Written and directed by Kevin Loring. An Arts Club Theatre Company production. At the Granville Island Stage on Wednesday, October 11. Continues until November 4
"It's the 21st century. Get your head out of your ass!"
If you haven't said this to someone in your family, chances are you've thought it, or maybe even been on the receiving end of it. It perfectly captures modern dinner tables all over the world as families come together to mark major holidays with the maximum amounts of muss, fuss, and emotional labour.
Thanks for Giving is an exquisite portrait of a contemporary family, and one that is immediately and wholly familiar thanks to Governor General's Award-winning playwright and director Kevin Loring's gifted work in establishing fully realized characters with just a few lines. Nan (Margo Kane), the matriarch, presides over her brood, which includes second husband Clifford (Tom McBeath), a gruff hunter and settler Canadian whose casual racism extends toward the Indigenous family he married into and helped raise; daughter Sue (Andrea Menard), a lifelong addict teetering on the edge; her twins, John (čaačumhi-Aaron M. Wells) and Marie (Tai Amy Grauman), returning home from university for Thanksgiving; their cousin Clayton (Deneh'Cho Thompson), and Marie's secret girlfriend, Sam (Leslie Dos Remedios).
There are other secrets, too, that spill out through Act 1, as the family eventually gathers around the table and fights, eats, laughs, and fights some more. When Nan discovers that Clifford illegally shot and killed a grizzly bear and her two cubs, she storms off, hurt and betrayed that her husband would disregard her wishes and her lineage so flagrantly. (The legend of Nan's family is that they are descended from the grizzly bear.)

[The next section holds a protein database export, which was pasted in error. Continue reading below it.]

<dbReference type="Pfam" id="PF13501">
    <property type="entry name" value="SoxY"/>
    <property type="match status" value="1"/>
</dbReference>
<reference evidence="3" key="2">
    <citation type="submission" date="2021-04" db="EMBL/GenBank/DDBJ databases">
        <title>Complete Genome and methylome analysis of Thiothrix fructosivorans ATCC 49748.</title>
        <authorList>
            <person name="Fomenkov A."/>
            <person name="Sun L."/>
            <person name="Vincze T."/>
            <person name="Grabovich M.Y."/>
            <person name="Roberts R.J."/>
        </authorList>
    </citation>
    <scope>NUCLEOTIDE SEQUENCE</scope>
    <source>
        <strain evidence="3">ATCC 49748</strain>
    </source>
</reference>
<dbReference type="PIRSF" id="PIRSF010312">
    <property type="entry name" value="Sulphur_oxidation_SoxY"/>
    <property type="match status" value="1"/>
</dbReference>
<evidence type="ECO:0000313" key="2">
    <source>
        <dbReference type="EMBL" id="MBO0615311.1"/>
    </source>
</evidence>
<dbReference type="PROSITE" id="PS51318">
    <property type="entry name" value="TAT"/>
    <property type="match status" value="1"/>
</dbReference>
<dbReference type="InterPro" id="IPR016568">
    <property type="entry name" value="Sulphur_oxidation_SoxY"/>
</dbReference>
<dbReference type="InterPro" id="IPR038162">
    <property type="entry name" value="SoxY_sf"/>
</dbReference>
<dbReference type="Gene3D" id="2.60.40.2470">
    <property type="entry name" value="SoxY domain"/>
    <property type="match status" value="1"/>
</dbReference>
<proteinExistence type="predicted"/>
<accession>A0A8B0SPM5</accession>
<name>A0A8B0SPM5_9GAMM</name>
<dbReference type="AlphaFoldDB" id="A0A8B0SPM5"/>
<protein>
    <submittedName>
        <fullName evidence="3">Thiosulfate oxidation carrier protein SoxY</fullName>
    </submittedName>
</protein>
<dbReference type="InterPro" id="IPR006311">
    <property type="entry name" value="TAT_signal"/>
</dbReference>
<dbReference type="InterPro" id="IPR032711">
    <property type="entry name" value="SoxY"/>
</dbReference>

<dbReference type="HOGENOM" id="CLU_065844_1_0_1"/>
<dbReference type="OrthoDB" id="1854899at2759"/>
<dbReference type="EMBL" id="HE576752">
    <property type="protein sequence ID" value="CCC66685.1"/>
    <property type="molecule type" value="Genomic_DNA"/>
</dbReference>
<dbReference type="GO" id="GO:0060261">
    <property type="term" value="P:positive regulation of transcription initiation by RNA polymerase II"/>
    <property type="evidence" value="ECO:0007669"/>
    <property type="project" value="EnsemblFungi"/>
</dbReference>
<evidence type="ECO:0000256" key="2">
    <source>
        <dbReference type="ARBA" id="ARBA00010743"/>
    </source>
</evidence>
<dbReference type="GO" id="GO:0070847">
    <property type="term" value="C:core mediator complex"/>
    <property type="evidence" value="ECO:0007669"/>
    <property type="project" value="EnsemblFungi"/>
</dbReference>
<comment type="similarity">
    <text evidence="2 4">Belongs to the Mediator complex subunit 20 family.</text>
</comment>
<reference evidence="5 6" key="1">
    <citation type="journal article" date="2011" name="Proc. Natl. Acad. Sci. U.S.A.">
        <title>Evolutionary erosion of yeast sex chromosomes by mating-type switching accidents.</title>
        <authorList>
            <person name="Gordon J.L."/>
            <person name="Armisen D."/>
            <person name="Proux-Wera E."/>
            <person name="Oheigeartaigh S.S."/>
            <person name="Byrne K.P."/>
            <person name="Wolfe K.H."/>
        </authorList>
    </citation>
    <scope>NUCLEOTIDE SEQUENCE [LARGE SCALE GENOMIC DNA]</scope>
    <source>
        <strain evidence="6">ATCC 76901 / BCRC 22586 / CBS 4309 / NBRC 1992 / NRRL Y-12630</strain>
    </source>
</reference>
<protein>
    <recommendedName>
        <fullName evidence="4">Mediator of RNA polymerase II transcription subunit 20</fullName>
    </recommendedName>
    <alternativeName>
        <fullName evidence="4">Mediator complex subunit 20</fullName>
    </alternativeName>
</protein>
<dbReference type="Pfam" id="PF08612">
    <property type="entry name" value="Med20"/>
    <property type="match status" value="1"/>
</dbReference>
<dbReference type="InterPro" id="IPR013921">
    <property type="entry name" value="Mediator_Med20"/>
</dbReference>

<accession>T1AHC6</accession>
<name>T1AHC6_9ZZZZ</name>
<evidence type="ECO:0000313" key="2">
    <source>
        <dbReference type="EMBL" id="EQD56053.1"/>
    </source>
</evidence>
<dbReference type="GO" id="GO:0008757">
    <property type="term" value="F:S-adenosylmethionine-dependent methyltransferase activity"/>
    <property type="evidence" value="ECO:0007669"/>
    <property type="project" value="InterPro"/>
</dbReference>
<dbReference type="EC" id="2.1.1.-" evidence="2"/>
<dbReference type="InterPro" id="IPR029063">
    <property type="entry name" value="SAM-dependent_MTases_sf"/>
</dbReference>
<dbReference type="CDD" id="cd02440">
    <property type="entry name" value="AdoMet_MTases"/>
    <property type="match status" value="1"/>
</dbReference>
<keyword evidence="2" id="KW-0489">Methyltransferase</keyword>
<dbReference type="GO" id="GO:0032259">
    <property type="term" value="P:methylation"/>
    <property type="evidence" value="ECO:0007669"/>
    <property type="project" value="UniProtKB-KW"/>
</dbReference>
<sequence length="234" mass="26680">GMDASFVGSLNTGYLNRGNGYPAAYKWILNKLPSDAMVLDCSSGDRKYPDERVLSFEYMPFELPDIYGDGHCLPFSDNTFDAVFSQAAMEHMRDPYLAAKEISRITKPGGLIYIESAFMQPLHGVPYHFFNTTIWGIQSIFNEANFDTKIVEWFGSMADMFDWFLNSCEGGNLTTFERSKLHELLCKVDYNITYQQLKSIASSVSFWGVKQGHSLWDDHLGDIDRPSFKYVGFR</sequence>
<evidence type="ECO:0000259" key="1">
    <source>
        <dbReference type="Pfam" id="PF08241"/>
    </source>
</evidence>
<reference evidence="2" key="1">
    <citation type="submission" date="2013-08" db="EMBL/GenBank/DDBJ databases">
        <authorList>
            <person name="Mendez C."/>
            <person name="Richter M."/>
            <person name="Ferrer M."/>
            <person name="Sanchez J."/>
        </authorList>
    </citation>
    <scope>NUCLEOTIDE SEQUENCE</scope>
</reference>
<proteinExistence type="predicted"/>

Act 2 tackles three years rather than just one day, and as such, it feels rushed. We're so immersed in this family, we want to spend time with them and we want to savour it. The actors are wonderfully believable, particularly the great Margo Kane, whose Nan is the heart and soul of the page and the stage. Loring's direction is seamless. He gives small scenes a few extra beats just so we can breathe with the characters, and he integrates the Bear Dancer (Shyama-Priya) beautifully in a variety of ways. Ted Roberts's set design is gorgeous and effective, from the tall, wooded backdrop to the slowly turning circular inlay on which the dinner sequence is set.
Thanks for Giving tackles vitally important realities of colonialism, intergenerational trauma in Indigenous communities, mixed families and racism, culture, legacy, and belonging, LGBTQ issues, and so much more, and it does so with humour and heart and deep compassion. They're family, you're stuck with them, you might as well love them, Nan says at one point, and honestly, with writing and performances this vivid, it's impossible not to.